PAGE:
A multi-scale coastal vulnerability index: A tool for coastal managers?


General Information:

Author: McLaughlin, S., Cooper, A.

Year of publication: 2010

Available languages: English

Details of Assessment:

Type of assessment: Vulnerability assessment

Format of assessment: Scientific article

Estimated costs for conducting: No information

Estimated duration of assessment: No information

To be carried out by whom: Scientists/researchers

Institutional scale of use: Multiple (see details)

Details: National, regional, and local/community level

Assesment to be used by which target audience: Multiple actors

Details: National, regional, and local coastal managers or policy makers

Output: Others (see details)

Details: Vulnerability map


Coverage & Methodology:

Region of origin: Europe

Developed by which sector: Science

Applied in practice: Yes

Geographic coverage in analysis: Europe

Potential geographic coverage: Worldwide (coastal environments)

Sectors covered: Infrastructure, Biodiversity

Details: Eg: Population, cultural heritage, roads, railways, landuse, conservation status

Method used: Index development

Description of methodology: Ranking of variables (scale 1-5) to indicate their attribution to vulnerability; Index calculation including (i) a summary of numerical values for three sub-indices, (ii) a normalization of scores within three sub-indices and (iii) a merger of three sub indices into an overall index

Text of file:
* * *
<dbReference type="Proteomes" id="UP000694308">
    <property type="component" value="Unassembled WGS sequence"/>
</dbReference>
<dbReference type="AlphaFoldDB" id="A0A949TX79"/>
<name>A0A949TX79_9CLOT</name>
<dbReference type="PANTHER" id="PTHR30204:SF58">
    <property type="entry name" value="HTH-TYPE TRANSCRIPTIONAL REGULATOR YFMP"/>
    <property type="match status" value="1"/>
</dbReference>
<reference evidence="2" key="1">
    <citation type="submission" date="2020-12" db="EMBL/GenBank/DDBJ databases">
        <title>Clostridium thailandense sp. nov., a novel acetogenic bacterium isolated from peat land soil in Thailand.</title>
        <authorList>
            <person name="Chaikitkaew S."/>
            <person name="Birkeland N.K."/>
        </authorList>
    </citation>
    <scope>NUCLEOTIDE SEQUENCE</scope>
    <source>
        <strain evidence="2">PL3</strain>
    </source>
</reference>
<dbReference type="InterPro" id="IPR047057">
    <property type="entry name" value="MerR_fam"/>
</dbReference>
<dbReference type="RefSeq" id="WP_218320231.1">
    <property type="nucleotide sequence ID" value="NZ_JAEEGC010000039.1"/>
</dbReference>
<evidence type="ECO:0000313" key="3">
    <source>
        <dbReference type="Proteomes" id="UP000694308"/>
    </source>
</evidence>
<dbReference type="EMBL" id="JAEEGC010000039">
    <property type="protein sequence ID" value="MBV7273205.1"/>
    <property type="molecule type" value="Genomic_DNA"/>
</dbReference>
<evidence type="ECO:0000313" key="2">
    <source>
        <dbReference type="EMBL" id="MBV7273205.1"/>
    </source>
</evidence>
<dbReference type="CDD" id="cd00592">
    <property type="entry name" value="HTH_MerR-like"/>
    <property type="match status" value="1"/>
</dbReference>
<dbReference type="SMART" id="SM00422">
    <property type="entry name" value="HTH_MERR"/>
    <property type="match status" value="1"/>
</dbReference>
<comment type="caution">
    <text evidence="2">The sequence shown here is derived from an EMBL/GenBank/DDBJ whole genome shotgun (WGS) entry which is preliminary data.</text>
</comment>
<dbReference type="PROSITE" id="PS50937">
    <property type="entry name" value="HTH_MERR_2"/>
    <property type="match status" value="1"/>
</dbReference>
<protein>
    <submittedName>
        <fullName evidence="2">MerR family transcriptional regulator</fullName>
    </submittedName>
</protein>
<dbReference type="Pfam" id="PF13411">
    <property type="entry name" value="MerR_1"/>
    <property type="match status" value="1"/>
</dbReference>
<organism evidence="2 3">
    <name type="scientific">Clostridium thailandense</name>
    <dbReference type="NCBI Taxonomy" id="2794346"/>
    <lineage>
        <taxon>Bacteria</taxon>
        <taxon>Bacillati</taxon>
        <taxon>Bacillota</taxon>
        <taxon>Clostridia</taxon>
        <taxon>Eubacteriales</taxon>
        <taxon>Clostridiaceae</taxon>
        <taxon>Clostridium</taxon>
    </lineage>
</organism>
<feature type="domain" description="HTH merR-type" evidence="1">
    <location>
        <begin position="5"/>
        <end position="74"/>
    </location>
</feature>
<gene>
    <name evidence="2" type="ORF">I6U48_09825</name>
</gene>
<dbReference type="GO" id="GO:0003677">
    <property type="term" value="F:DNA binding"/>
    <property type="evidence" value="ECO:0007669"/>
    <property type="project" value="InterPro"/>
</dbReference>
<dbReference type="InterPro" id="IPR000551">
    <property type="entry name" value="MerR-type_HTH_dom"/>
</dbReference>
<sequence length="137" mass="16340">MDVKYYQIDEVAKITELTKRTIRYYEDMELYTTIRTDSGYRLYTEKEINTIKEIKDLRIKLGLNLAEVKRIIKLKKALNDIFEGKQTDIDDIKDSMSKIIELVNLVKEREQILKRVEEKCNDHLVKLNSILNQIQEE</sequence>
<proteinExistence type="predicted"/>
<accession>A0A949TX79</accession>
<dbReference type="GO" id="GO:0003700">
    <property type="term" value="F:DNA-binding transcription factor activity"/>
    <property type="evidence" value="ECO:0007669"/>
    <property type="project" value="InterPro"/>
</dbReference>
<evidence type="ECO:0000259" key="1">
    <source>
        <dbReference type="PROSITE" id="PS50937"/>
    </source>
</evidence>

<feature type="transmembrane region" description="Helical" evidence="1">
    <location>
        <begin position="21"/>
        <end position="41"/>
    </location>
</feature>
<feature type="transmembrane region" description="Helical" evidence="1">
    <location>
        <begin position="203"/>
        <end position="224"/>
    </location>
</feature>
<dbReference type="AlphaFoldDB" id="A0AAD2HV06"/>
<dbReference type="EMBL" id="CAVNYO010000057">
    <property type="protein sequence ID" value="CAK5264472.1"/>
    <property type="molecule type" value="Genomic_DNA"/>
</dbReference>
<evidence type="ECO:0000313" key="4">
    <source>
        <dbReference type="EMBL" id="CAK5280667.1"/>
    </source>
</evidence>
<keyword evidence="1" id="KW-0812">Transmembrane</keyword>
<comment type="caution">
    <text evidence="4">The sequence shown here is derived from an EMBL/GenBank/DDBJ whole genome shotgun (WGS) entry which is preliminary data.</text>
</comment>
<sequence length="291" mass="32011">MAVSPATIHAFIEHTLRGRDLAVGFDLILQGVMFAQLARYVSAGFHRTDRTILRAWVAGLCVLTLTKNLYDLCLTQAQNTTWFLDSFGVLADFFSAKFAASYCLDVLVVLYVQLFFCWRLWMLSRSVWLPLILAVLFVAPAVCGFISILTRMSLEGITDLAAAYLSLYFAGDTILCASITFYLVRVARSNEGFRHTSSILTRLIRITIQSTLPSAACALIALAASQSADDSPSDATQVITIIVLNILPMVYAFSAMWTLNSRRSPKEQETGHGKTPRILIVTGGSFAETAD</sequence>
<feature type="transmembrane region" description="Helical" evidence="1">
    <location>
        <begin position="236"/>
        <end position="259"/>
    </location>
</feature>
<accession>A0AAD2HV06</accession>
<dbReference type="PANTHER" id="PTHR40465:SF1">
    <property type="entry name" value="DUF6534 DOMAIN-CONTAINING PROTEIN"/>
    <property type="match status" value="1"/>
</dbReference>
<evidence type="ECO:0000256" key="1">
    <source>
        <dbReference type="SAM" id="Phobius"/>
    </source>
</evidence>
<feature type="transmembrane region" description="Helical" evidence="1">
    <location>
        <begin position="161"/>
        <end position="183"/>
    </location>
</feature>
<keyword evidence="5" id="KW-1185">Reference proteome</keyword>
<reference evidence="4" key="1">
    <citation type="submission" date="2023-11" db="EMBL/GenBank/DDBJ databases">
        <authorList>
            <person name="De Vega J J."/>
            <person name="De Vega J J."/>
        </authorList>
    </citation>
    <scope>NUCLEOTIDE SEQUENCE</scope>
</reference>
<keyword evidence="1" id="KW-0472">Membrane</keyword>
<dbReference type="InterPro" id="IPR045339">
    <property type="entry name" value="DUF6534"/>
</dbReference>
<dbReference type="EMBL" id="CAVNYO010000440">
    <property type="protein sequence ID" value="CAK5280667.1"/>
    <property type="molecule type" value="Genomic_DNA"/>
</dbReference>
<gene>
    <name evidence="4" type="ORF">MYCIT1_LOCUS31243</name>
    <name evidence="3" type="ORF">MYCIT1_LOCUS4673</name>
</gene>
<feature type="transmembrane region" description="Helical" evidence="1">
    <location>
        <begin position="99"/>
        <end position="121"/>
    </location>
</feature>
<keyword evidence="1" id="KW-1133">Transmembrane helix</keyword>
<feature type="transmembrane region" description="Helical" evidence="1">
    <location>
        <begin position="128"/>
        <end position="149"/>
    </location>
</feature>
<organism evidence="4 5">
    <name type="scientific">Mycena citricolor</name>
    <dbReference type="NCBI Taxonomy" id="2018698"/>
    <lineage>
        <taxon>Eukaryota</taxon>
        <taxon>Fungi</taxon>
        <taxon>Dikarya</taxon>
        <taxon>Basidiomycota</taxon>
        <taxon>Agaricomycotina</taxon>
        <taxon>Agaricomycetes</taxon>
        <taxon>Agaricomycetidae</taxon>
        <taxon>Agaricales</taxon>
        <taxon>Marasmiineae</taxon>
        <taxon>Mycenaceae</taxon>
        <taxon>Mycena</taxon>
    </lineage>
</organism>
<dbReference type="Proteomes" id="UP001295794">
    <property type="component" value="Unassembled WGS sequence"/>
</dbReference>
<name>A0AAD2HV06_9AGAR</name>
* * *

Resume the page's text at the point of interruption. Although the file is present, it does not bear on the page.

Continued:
Risk framework used: No explicit use of risk framework

Details: From a purely anthropocentric perspective concerned with the impact on human infrastructure, the vulnerability of a coastal area can be regarded as a function of the physical nature of the coast (which controls its ability to respond to perturbation), the nature (frequency and magnitude) and the degree to which such changes impact on human activities or property. Vulnerability can thus be expressed as coastal characteristics (resilience and susceptibility) + coastal forcing + socio-economic factors

Risk components incorporated: Vulnerability, hazard

Hazards and impacts considered in the assessment: Storm surge

Source of required data: Secondary (available data is used)

Details: Data on coastal characteristics, coastal forcing, and socio-economic information

Temporal scale: Current

Participatory elements: No

Consideration of interconnectedness and -dependencies of risks: No

Adressing uncertainty: No information

Scope of assessment: Identification of risks

Relevance for losses and damages:

Economic/Non-Economic losses incorporated: None

Applicability for entire risk spectrum (from extreme weather events to slow onset processes): No information


Recommendations for Adaptation measures included in Climate Risk Assessment: No

Usefulness for political purposes: Capacity to be used in assisting with devising coastal policy in the face of various coastal hazards. The presentation of information at a scale meaningful to the management unit enhances the utility of that information to develop adaptation strategies

Applied by whom: McLaughlin, S. and Cooper, A.

Open access: Yes